For Jim, Jack, and Ben
August 4, 1948
62 Huttenstrasse Zürich, Switzerland The end is near. I feel it approaching like a dark, seductive shadow that will extinguish my remaining light. In these last minutes, I look back.
How did I lose my way? How did I lose Lieserl?
The darkness quickens. In the few moments I have left, like a meticulous archaeologist, I excavate the past for answers. I hope to learn, as I suggested long ago, if time is truly relative.
Mileva “Mitza” Mari? Einstein
Every body perseveres in its state of rest, or of uniform motion in a right line, unless it is compelled to change that state by forces impressed thereon.
Sir Isaac Newton
October 20, 1896
I smoothed the wrinkles on my freshly pressed white blouse, flattened the bow encircling my collar, and tucked back a stray hair into my tightly wound chignon. The humid walk through the foggy Zürich streets to the Swiss Federal Polytechnic campus played with my careful grooming. The stubborn refusal of my heavy, dark hair to stay fixed in place frustrated me. I wanted every detail of the day to be perfect.
Squaring my shoulders and willing myself to be just a little taller than my regrettably tiny frame, I placed my hand on the heavy brass handle to the classroom. Etched with a Greek key design worn down from the grip of generations of students, the knob dwarfed my small, almost childlike hand. I paused. Turn the knob and push the door open, I told myself. You can do this. Crossing this threshold is nothing new. You have passed over the supposedly insurmountable divide between male and female in countless classrooms before. And always succeeded.
Still, I hesitated. I knew all too well that, while the first step is the hardest, the second isn’t much easier. In that moment, little more than a breath, I could almost hear Papa urging me on. “Be bold,” Papa would whisper in our native, little-used Serbian tongue. “You are a mudra glava. A wise one. In your heart beats the blood of bandits, our brigand Slavic ancestors who used any means to get their due. Go get your due, Mitza. Go get your due.”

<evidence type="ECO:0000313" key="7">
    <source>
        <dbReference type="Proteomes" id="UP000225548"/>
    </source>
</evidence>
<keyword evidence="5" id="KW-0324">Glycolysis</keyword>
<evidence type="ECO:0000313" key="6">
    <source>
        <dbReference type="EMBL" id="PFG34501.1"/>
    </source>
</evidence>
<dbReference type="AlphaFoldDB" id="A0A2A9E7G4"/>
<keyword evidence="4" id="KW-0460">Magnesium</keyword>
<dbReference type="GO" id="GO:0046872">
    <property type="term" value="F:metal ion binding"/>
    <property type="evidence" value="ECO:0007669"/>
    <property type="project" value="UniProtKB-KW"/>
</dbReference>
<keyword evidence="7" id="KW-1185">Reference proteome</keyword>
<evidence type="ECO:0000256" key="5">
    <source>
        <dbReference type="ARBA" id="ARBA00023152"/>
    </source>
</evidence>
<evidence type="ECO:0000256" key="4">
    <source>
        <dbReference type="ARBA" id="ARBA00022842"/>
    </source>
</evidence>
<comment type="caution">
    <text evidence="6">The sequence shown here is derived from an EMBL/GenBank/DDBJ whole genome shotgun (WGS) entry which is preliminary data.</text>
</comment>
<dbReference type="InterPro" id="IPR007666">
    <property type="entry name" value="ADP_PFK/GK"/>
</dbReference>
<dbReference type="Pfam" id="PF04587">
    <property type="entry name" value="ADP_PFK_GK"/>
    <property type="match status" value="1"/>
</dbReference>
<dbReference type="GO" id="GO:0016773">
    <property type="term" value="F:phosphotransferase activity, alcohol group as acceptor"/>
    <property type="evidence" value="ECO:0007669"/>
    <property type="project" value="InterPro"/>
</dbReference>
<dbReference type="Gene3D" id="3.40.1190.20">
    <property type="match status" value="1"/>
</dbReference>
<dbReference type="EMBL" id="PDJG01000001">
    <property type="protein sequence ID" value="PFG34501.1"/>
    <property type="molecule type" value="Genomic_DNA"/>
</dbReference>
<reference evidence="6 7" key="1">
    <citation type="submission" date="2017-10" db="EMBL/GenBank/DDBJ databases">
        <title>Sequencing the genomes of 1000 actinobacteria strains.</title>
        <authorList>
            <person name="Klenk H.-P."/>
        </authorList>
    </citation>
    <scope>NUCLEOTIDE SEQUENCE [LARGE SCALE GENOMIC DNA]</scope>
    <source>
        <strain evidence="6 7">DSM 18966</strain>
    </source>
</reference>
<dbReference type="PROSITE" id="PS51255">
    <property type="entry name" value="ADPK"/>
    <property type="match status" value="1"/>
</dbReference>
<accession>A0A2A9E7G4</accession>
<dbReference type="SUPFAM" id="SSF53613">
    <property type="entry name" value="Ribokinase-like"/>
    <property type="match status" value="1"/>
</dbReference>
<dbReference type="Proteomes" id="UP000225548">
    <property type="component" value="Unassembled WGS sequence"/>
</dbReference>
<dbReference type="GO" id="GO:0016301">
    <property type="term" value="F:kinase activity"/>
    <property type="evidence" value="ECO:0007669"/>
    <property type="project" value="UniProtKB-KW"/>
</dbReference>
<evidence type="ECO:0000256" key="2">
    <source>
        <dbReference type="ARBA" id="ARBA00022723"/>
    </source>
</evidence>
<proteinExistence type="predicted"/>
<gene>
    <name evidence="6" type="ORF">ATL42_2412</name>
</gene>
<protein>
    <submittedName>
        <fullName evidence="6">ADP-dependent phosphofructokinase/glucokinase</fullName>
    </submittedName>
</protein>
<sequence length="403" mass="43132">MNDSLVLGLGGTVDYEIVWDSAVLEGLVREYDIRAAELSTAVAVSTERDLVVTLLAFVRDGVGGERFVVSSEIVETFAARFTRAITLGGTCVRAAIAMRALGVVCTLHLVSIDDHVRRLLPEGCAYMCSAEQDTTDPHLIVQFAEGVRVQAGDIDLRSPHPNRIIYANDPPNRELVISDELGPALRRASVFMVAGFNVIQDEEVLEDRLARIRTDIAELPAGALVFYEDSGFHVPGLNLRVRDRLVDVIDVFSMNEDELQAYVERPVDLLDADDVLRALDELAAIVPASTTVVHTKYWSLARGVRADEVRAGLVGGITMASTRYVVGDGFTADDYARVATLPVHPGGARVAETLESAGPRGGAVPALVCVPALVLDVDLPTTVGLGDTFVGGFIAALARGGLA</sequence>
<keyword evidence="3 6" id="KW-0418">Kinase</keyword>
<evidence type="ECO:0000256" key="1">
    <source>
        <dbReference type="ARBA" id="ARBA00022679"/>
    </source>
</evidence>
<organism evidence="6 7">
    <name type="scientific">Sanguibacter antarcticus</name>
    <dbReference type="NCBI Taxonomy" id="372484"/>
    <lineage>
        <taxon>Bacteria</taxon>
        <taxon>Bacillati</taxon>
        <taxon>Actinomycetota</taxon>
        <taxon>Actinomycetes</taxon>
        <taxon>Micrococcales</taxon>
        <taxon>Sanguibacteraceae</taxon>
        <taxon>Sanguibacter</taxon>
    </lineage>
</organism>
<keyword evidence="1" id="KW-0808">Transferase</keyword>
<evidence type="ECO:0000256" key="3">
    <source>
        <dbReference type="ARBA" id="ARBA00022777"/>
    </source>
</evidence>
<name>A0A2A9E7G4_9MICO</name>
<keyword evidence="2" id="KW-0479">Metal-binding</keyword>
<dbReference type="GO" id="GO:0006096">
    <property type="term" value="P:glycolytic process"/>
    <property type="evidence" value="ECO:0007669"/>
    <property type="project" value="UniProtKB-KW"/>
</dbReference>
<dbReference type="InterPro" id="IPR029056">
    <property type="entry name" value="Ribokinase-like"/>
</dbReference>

I could never disappoint him.
I twisted the knob and swung the door wide open. Six faces stared back at me: five dark-suited students and one black-robed professor. Shock and some disdain registered on their pale faces. Nothing—not even rumors—had prepared these men for actually seeing a woman in their ranks. They almost looked silly with their eyes bulging and their jaws dropping, but I knew better than to laugh. I willed myself to pay their expressions no heed, to ignore the doughy faces of my fellow students, who were desperately trying to appear older than their eighteen years with their heavily waxed mustaches.
A determination to master physics and mathematics brought me to the Polytechnic, not a desire to make friends or please others. I reminded myself of this simple fact as I steeled myself to face my instructor.
Professor Heinrich Martin Weber and I looked at each other. Long-nosed, heavily browed, and meticulously bearded, the renowned physics professor’s intimidating appearance matched his reputation.
I waited for him to speak. To do anything else would have been perceived as utter impertinence. I could not afford another such mark against my character, since my mere presence at the Polytechnic was considered impertinent by many. I walked a fine line between my insistence on this untrodden path and the conformity still demanded of me.
“You are?” he asked as if he weren’t expecting me, as if he’d never heard of me.
“Miss Mileva Mari?, sir.” I prayed my voice didn’t quaver.
Very slowly, Weber consulted his class list. Of course, he knew precisely who I was. Since he served as head of the physics and mathematics program, and given that only four women had ever been admitted before me, I had to petition him directly to enter the first year of the four-year program, known as Section Six. He had approved my entrance himself! The consultation of the class list was a blatant and calculating move, telegraphing his opinion of me to the rest of the class. It gave them license to follow suit.
“The Miss Mari? from Serbia or some Austro-Hungarian country of that sort?” he asked without glancing up, as if there could possibly be another Miss Mari? in Section Six, one who hailed from a more respectable location. By his query, Weber made his views on Slavic eastern European peoples perfectly clear—that we, as dark foreigners, were somehow inferior to the Germanic peoples of defiantly neutral Switzerland. It was yet another preconception I would have to disprove in order to succeed. As if being the only woman in Section Six—only the fifth to ever be admitted into the physics and mathematics program—wasn’t enough.